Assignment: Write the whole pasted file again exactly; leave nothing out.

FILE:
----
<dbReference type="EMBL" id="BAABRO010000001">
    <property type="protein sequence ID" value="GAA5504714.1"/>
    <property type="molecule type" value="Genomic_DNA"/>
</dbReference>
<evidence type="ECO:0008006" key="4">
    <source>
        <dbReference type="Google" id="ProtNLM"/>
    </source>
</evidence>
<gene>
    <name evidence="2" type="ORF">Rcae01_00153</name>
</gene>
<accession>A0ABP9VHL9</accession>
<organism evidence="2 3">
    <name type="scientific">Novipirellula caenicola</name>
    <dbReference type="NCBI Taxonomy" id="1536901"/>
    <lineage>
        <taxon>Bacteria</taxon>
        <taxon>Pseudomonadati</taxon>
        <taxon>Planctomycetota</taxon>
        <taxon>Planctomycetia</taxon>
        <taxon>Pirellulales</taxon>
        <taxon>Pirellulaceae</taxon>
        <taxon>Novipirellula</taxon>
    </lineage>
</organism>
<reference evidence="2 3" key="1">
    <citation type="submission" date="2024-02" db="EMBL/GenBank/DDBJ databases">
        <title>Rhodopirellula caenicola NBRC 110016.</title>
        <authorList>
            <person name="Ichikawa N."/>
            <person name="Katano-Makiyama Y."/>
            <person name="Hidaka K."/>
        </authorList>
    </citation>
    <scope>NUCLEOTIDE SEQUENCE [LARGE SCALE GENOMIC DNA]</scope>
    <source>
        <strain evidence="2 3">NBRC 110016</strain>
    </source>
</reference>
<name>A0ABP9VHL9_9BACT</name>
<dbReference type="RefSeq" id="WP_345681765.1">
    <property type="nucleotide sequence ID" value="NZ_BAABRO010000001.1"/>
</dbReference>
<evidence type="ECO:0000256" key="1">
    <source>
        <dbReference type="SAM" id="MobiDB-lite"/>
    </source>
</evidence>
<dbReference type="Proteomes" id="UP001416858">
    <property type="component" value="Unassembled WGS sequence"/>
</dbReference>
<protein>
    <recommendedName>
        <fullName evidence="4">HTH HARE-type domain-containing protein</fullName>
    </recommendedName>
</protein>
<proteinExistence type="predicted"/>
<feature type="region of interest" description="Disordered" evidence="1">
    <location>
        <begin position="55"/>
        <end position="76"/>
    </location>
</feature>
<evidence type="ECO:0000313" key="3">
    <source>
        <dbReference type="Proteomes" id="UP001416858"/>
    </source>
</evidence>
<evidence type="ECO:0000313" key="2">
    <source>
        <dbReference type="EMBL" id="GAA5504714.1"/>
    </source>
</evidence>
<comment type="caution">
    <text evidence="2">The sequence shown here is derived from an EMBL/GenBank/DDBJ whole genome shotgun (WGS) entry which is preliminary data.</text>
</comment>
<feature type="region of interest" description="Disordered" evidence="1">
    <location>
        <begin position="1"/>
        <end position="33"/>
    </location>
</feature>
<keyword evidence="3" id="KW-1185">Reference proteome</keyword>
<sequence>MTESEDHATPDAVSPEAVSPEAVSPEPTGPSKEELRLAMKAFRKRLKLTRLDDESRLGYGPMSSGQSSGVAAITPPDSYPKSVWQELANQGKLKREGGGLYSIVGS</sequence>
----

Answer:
<dbReference type="EMBL" id="BAABRO010000001">
    <property type="protein sequence ID" value="GAA5504714.1"/>
    <property type="molecule type" value="Genomic_DNA"/>
</dbReference>
<evidence type="ECO:0008006" key="4">
    <source>
        <dbReference type="Google" id="ProtNLM"/>
    </source>
</evidence>
<gene>
    <name evidence="2" type="ORF">Rcae01_00153</name>
</gene>
<accession>A0ABP9VHL9</accession>
<organism evidence="2 3">
    <name type="scientific">Novipirellula caenicola</name>
    <dbReference type="NCBI Taxonomy" id="1536901"/>
    <lineage>
        <taxon>Bacteria</taxon>
        <taxon>Pseudomonadati</taxon>
        <taxon>Planctomycetota</taxon>
        <taxon>Planctomycetia</taxon>
        <taxon>Pirellulales</taxon>
        <taxon>Pirellulaceae</taxon>
        <taxon>Novipirellula</taxon>
    </lineage>
</organism>
<reference evidence="2 3" key="1">
    <citation type="submission" date="2024-02" db="EMBL/GenBank/DDBJ databases">
        <title>Rhodopirellula caenicola NBRC 110016.</title>
        <authorList>
            <person name="Ichikawa N."/>
            <person name="Katano-Makiyama Y."/>
            <person name="Hidaka K."/>
        </authorList>
    </citation>
    <scope>NUCLEOTIDE SEQUENCE [LARGE SCALE GENOMIC DNA]</scope>
    <source>
        <strain evidence="2 3">NBRC 110016</strain>
    </source>
</reference>
<name>A0ABP9VHL9_9BACT</name>
<dbReference type="RefSeq" id="WP_345681765.1">
    <property type="nucleotide sequence ID" value="NZ_BAABRO010000001.1"/>
</dbReference>
<evidence type="ECO:0000256" key="1">
    <source>
        <dbReference type="SAM" id="MobiDB-lite"/>
    </source>
</evidence>
<dbReference type="Proteomes" id="UP001416858">
    <property type="component" value="Unassembled WGS sequence"/>
</dbReference>
<protein>
    <recommendedName>
        <fullName evidence="4">HTH HARE-type domain-containing protein</fullName>
    </recommendedName>
</protein>
<proteinExistence type="predicted"/>
<feature type="region of interest" description="Disordered" evidence="1">
    <location>
        <begin position="55"/>
        <end position="76"/>
    </location>
</feature>
<evidence type="ECO:0000313" key="3">
    <source>
        <dbReference type="Proteomes" id="UP001416858"/>
    </source>
</evidence>
<evidence type="ECO:0000313" key="2">
    <source>
        <dbReference type="EMBL" id="GAA5504714.1"/>
    </source>
</evidence>
<comment type="caution">
    <text evidence="2">The sequence shown here is derived from an EMBL/GenBank/DDBJ whole genome shotgun (WGS) entry which is preliminary data.</text>
</comment>
<feature type="region of interest" description="Disordered" evidence="1">
    <location>
        <begin position="1"/>
        <end position="33"/>
    </location>
</feature>
<keyword evidence="3" id="KW-1185">Reference proteome</keyword>
<sequence>MTESEDHATPDAVSPEAVSPEAVSPEPTGPSKEELRLAMKAFRKRLKLTRLDDESRLGYGPMSSGQSSGVAAITPPDSYPKSVWQELANQGKLKREGGGLYSIVGS</sequence>